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January 11, 1991 - Image 38

Resource type:
Text
Publication:
The Detroit Jewish News, 1991-01-11

Disclaimer: Computer generated plain text may have errors. Read more about this.

INSIDE WASHINGTON

7XCITING

Pentagon Slow To Ship
Hardware To Israel

JAMES D. BESSER

Washington Correspondent

T

wo months ago, pro-
Israel activists were
crowing about the
quiet passage of new aid for
Israel, including
"drawdowns" that would
allow quick shipments of
American military equip-
ment no longer needed in
Europe.
But those drawdowns have
been slow to materialize, ac-
cording to sources here.

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The problem apparently
does not emanate from the
White House, which has
sought in the past to use
various assistance programs
as cudgels in their feuds
with the Shamir govern-
ment.
When Congress passed
these provisions before its
fall recess, the expectation
was that none of the surplus
equipment would be needed
in the Persian Gulf.
But with U.S. troop
strength approaching

300,000, Pentagon officials
are apparently getting
stingy.
"The best we can deter-
mine, this is coming from
the Pentagon," said a con-
gressional source. "With
this big open-ended com-
mitment in the Persian Gulf,
they're simply reluctant to
give up any equipment."
Last week, there were in-
dications of an informal
agreement that would free
up some of the badly needed
hardware.

_1 Saudi Arms Sale Put

On The Back Burner

What happened to the ad-
ministration's massive $14
billion arms sale to Saudi
Arabia?

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Last week, the White
House confirmed rumors
that have circulated for the
last two weeks and an-
nounced that the sale, which
was expected to be presented
to Congress later this mon-
th, was being indefinitely
postponed — at least until
the fluid situation in the
Persian Gulf becomes a little
clearer.
"There were several fac-

tors in the decision," said
Jess Hordes, Washington di-
rector for the Anti-
Defamation League. "One
was that they did not want
to further jeopardize their
effort to develop a consensus
on the Persian Gulf policy at
this very delicate moment."
Pro-Israel forces, wary of
any actions that might be
seen as endangering Ameri-
can troops in Saudi Arabia,
had hung back from a public
squabble over the arms sale.
But privately, Israel's
supporters here vigorously
argued that there was no

immediate military ratio-
nale for the sale, which
would provide weapons only
after three to five years.

And the Saudis, sensing
which way the wind was
blowing, began hinting that
they would not object to a
postponement of the sale.
Curiously, the Saudis echoed
Jewish activists by sug-
gesting that it might make
more sense to wait until the
current crisis is resolved to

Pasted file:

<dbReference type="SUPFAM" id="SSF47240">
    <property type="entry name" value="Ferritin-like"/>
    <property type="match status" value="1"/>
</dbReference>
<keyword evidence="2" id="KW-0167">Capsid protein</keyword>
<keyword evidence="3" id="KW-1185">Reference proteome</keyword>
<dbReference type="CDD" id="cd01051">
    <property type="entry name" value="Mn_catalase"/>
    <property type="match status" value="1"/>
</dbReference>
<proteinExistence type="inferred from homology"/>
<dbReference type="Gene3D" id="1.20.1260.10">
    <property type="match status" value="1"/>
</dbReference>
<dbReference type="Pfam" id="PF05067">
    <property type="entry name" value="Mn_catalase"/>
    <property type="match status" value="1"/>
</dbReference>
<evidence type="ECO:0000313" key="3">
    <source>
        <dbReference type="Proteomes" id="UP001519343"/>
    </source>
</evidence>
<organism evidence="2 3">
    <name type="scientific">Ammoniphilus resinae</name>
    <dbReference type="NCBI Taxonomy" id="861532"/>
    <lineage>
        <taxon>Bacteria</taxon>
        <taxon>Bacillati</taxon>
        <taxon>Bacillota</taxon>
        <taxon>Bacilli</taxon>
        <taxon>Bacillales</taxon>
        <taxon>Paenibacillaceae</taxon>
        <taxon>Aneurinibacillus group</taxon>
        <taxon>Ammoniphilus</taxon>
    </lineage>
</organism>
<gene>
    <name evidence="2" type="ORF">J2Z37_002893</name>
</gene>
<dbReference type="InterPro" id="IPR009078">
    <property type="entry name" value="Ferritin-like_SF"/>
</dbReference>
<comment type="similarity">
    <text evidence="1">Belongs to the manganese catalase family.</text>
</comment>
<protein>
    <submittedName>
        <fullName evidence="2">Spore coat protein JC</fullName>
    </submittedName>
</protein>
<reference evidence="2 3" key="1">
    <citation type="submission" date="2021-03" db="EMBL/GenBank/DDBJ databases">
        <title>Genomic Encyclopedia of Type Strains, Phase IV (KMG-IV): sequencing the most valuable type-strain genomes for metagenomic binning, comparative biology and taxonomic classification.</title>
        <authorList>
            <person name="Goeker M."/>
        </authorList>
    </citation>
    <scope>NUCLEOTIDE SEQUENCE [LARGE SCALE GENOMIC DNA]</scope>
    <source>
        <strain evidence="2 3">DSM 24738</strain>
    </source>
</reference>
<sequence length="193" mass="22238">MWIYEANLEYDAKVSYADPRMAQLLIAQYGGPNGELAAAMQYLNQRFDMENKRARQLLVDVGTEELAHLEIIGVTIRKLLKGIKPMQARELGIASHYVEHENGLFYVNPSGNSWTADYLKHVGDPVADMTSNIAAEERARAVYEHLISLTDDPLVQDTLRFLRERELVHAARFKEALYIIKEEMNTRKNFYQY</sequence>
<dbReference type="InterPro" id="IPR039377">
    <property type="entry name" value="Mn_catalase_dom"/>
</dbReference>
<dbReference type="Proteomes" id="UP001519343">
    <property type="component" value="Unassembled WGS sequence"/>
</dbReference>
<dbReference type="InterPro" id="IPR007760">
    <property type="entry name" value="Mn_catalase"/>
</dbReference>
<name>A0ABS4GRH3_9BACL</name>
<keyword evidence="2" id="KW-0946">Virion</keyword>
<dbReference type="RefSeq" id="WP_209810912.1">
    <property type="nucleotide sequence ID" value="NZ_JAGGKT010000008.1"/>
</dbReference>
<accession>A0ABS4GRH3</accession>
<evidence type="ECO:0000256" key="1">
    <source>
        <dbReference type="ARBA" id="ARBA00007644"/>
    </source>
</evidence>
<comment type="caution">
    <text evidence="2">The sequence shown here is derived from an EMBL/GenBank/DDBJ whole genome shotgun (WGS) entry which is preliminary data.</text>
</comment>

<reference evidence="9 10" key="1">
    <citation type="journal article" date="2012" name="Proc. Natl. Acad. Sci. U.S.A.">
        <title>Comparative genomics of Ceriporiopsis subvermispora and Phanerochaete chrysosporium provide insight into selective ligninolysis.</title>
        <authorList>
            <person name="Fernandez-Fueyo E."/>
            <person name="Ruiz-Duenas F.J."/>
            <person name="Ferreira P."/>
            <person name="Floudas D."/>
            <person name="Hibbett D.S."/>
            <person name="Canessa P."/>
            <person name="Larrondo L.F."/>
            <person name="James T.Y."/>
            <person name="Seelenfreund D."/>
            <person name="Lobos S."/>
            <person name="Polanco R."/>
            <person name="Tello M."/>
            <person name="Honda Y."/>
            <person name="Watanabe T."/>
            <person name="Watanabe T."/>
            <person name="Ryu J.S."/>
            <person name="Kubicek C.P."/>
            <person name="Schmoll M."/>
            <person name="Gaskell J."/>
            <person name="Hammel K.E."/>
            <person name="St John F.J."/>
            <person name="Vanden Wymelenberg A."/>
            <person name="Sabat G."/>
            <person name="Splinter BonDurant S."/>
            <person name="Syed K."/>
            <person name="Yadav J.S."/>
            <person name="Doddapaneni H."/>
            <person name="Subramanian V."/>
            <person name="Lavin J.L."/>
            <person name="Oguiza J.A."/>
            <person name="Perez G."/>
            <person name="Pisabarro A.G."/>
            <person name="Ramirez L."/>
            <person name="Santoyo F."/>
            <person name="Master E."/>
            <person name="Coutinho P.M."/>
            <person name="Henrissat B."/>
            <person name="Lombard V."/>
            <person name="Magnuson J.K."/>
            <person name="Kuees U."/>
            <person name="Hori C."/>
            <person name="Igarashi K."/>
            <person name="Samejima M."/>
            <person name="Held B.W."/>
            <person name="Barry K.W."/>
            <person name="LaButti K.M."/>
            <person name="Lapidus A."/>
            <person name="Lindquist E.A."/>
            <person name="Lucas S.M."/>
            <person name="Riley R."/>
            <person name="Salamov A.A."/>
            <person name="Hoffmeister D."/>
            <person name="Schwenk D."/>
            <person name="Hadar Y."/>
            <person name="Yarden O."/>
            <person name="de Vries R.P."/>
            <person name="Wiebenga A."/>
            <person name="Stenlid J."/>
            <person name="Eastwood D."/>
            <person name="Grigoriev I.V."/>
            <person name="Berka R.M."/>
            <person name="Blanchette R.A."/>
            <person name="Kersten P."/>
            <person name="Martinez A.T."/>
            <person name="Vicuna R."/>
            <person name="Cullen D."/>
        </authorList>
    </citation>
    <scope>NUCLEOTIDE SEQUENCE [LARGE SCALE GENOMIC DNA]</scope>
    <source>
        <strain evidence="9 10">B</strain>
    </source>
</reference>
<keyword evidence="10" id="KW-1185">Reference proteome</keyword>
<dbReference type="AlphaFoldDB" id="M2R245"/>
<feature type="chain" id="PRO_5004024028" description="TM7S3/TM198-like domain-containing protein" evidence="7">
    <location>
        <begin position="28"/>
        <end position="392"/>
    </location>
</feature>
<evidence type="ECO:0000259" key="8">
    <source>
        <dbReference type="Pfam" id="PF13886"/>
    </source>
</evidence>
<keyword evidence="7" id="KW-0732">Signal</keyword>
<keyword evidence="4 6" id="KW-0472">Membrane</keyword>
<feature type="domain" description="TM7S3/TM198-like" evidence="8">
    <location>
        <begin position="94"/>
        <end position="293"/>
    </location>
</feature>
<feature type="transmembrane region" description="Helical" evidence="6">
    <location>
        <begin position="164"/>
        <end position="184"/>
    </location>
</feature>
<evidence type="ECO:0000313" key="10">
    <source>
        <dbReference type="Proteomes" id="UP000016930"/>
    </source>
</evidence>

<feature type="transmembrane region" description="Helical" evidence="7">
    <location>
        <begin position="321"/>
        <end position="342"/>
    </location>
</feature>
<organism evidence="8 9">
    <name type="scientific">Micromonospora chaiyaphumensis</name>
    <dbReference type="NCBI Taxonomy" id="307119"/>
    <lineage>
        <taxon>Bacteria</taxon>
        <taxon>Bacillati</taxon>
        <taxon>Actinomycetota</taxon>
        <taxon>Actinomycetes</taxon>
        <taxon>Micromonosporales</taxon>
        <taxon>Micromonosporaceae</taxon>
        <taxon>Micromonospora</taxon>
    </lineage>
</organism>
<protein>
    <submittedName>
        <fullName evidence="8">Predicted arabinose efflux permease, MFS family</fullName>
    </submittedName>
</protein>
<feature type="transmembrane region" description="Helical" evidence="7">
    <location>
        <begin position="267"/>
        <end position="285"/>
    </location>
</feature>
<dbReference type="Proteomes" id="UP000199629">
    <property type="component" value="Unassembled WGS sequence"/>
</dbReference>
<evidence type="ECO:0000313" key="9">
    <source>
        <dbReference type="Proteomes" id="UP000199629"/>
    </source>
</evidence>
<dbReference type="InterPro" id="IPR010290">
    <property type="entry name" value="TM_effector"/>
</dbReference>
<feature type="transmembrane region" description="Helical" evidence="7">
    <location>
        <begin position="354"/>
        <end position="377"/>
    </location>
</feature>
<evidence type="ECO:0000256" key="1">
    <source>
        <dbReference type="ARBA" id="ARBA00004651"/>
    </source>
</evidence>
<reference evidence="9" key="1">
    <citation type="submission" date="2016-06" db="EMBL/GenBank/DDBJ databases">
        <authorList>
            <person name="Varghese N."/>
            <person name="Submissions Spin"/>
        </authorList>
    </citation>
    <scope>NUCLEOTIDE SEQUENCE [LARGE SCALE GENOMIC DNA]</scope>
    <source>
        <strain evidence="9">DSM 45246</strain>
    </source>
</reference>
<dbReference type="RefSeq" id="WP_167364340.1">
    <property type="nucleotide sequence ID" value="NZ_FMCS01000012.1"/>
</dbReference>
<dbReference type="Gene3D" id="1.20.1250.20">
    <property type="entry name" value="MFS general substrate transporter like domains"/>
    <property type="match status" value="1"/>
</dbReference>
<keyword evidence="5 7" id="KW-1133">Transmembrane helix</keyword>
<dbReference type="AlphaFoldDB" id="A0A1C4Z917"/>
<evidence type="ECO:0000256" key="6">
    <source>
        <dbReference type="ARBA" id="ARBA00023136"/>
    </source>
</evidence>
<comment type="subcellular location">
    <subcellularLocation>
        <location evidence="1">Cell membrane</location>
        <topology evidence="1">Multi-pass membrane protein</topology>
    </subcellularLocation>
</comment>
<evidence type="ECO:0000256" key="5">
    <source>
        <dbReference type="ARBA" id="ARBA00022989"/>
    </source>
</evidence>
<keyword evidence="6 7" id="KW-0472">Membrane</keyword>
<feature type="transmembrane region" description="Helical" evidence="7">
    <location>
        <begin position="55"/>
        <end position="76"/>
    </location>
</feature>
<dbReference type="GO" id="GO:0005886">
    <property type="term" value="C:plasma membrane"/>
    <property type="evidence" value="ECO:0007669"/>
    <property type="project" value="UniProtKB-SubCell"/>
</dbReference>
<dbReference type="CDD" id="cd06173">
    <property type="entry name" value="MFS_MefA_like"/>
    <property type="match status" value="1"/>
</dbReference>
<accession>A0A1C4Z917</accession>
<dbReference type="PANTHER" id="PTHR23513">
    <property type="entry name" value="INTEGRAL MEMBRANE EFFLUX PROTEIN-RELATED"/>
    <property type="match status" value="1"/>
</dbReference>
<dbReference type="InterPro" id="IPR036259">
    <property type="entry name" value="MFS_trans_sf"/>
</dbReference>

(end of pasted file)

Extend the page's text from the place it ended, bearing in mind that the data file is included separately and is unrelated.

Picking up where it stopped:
decide on future military
needs for the desert
sheikdom.

Support Gathers For Bill
Altering 'Peyote Verdict'

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FRIDAY, JANUARY 11, 1991

It was the kind of task only
a lawyer could love; in re-
cent weeks, legal represent-
atives of a broad coalition of
groups have been putting
the finishing touches on the
Religious Freedom Restora-
tion Act, a new version of
last year's bill designed to
reverse a Supreme Court
decision in the so-called
"peyote" case.
Until the High Court nil-
ing, a state which restricted
or outlawed a religious prac-
tice had to prove a
"compelling state interest"
in such a restriction. The
Court decision removed that
necessity; the Religious
Freedom bill would restore
it.
Despite an impressive list
of co-sponsors and a surpris-
ingly broad coalition suppor-
ting the bill, last year's mea-
sure died because there was
no room on the busy con-
gressional calendar.
This time around, pro-
moters of the measure plan

to get an early start.
"We're putting the final
touches on the draft," said
Marc Stern, legal director
for the American Jewish
Congress and chair of the
bill's drafting committee.
"Most of the changes are the
kinds of things lawyers get
giddy about —but nobody

else cares much about."
Other Jewish groups,
ranging from the conser-
vative Agudath Israel of
America to the liberal Union
of American Hebrew Con-
gregations, have put the new
bill high on their list of
priorities for the upcoming
session.

Jewish Lawmakers Plan
Jerusalem Conference

A handful of congressmen
took some time out from the
first day of the 102nd Con-
gress to discuss the second
Jewish Parliamentarians
Conference — a gathering of
Jewish legislators from a
number of countries,
scheduled for February in
Jerusalem.
But the prospect of war in
the Persian Gulf — and the
potential need for congres-
sional action to deal with the

explosive situation — may
limit American participa-
tion.
The conference would br-
ing together Jewish legis-
lators from Israel, the
United States, Canada,
Bulgaria, Panama, the
United Kingdom, Ireland,
France, Venezuela, Costa
Rica, South Africa, Den-
mark, Italy, Hungary, Brazil
and Argentina to discuss
common concerns.

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